A day on the picket line

I got the train down to Brighton today to show solidarity with striking colleagues at the Argus who are fighting plans to move their subbing operation to Southampton.

After a quick diversion to pick up a box of Krispy Kreme doughnuts for the strikers, I hopped in a cab and headed to the Argus offices.

The picket-line could be seen from a way down the road, lots of placards made up to look like the classic newspaper promotion boards and a big banner calling on drivers to honk in support. And honk they did.

I joined the picket-line at around 12 and the atmosphere was fantastic. The weather helped, after a very wet Thursday, the sun was out at Friday lunchtime (though it didn’t last).

The younger members of the editorial team spent the time alternating between encouraging drivers to honk, cheering them on and singing popular songs – from Dexy’s Midnight Runners to the Carpenters – with the words changed ever so slightly.

There was a lot of support from local people; around a half to two-thirds of cars honked their horn – as did passing busses, vans and the odd police car.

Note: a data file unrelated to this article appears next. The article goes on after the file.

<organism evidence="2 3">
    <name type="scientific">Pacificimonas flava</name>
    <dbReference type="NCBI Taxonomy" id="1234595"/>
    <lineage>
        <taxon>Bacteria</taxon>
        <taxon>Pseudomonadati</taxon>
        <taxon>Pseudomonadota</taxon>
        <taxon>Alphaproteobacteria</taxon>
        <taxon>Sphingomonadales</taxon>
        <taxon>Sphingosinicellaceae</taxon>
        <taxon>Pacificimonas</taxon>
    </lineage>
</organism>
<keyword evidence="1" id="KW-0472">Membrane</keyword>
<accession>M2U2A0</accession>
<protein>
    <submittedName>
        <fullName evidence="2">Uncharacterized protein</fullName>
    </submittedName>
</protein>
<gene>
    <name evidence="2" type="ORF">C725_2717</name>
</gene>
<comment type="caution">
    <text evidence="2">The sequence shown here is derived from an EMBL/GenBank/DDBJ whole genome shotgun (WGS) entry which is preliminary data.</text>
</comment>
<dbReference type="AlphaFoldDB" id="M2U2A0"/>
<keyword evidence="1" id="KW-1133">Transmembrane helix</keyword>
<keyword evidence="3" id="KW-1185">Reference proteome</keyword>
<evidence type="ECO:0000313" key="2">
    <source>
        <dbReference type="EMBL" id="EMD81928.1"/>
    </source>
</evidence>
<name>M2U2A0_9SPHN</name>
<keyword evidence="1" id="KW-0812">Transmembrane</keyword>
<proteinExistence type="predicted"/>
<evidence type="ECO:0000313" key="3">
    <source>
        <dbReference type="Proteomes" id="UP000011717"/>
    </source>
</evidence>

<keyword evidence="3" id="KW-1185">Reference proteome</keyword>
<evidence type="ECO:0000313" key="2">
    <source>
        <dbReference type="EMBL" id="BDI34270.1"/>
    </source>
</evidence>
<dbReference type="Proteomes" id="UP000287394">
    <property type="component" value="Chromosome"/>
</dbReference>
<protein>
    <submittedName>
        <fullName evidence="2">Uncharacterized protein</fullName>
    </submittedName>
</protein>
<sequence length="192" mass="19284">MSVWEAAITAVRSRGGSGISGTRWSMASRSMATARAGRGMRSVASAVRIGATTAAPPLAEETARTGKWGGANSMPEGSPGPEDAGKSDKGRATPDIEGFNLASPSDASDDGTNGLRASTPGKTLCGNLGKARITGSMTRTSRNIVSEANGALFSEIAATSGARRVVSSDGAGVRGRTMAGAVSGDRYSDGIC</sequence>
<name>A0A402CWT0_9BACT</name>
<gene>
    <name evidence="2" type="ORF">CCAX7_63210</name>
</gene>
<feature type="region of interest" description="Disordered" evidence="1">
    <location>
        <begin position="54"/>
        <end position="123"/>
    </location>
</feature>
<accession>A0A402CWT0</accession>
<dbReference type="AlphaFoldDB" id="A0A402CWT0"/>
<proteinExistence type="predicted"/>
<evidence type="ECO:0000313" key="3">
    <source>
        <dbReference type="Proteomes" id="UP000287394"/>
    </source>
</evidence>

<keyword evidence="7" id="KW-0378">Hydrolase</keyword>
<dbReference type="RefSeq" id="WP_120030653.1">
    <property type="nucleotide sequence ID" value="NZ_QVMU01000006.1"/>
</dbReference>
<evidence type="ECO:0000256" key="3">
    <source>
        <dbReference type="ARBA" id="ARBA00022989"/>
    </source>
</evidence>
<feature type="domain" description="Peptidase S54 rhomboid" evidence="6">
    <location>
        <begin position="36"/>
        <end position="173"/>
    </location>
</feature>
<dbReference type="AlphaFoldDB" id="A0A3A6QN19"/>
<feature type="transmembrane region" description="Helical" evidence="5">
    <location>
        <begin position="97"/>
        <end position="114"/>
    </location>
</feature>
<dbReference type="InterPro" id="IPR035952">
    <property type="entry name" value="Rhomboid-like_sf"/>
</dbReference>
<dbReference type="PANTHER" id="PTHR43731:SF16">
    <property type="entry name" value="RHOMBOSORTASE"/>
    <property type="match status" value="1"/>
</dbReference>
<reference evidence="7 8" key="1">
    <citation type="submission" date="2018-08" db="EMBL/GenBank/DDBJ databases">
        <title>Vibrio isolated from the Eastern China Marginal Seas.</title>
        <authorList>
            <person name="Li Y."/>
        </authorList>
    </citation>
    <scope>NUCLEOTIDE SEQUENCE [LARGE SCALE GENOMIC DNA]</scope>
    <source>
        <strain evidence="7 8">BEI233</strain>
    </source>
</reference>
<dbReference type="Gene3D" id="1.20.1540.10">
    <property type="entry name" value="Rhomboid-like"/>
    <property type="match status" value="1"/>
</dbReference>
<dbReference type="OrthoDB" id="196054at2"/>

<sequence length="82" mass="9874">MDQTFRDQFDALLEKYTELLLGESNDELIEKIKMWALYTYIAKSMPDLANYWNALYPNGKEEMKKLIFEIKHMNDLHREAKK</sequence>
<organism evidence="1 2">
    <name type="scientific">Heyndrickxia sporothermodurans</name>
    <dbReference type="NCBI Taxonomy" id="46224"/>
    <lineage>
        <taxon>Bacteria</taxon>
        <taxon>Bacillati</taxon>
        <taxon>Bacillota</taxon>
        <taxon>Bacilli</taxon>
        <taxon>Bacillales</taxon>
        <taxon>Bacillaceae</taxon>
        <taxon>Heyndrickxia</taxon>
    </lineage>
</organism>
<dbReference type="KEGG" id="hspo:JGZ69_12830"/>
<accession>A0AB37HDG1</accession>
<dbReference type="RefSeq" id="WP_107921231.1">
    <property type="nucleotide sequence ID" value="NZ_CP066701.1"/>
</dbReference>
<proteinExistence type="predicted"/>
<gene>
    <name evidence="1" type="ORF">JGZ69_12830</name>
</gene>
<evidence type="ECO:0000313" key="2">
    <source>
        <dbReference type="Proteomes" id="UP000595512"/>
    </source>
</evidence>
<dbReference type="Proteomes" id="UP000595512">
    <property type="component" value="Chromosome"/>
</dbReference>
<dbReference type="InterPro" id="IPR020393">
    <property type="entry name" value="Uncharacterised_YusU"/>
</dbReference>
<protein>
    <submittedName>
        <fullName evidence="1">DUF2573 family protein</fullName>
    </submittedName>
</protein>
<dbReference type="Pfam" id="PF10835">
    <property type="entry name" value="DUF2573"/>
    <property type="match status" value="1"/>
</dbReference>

As 3 o’clock approached, attention shifted to what was going on inside the building – the daily editorial building. We tried our best to draw their attention outside, shouting, singing and using the siren function on the megaphone. I gave a very short speech at that stage, pointing out that groups like Newsquest are destroying local journalism. They should be investing their profits in their titles and not giving it all to share-holders.

The only slight dampener on the day was that the expected strike at Southampton didn’t go ahead, as the Brighton office were looking forward to the impact two strikes together would have. However, they were cheered by the news that five other Newsquest offices – York, Bradford, Bolton, Blackburn and Darlington.

All in all, it was a good day and well worth the round-trip to Brighton (I had a nice kip on both trains). Solidarity forever, comrades, your fight is the good fight. And we’ll be discussing next steps at the NEC next week.


Author: Donnacha DeLong

Originally from Dublin, Ireland, Donnacha DeLong is an NUJ activist, journalist and online communications consultant with more than 20 years' professional experience.

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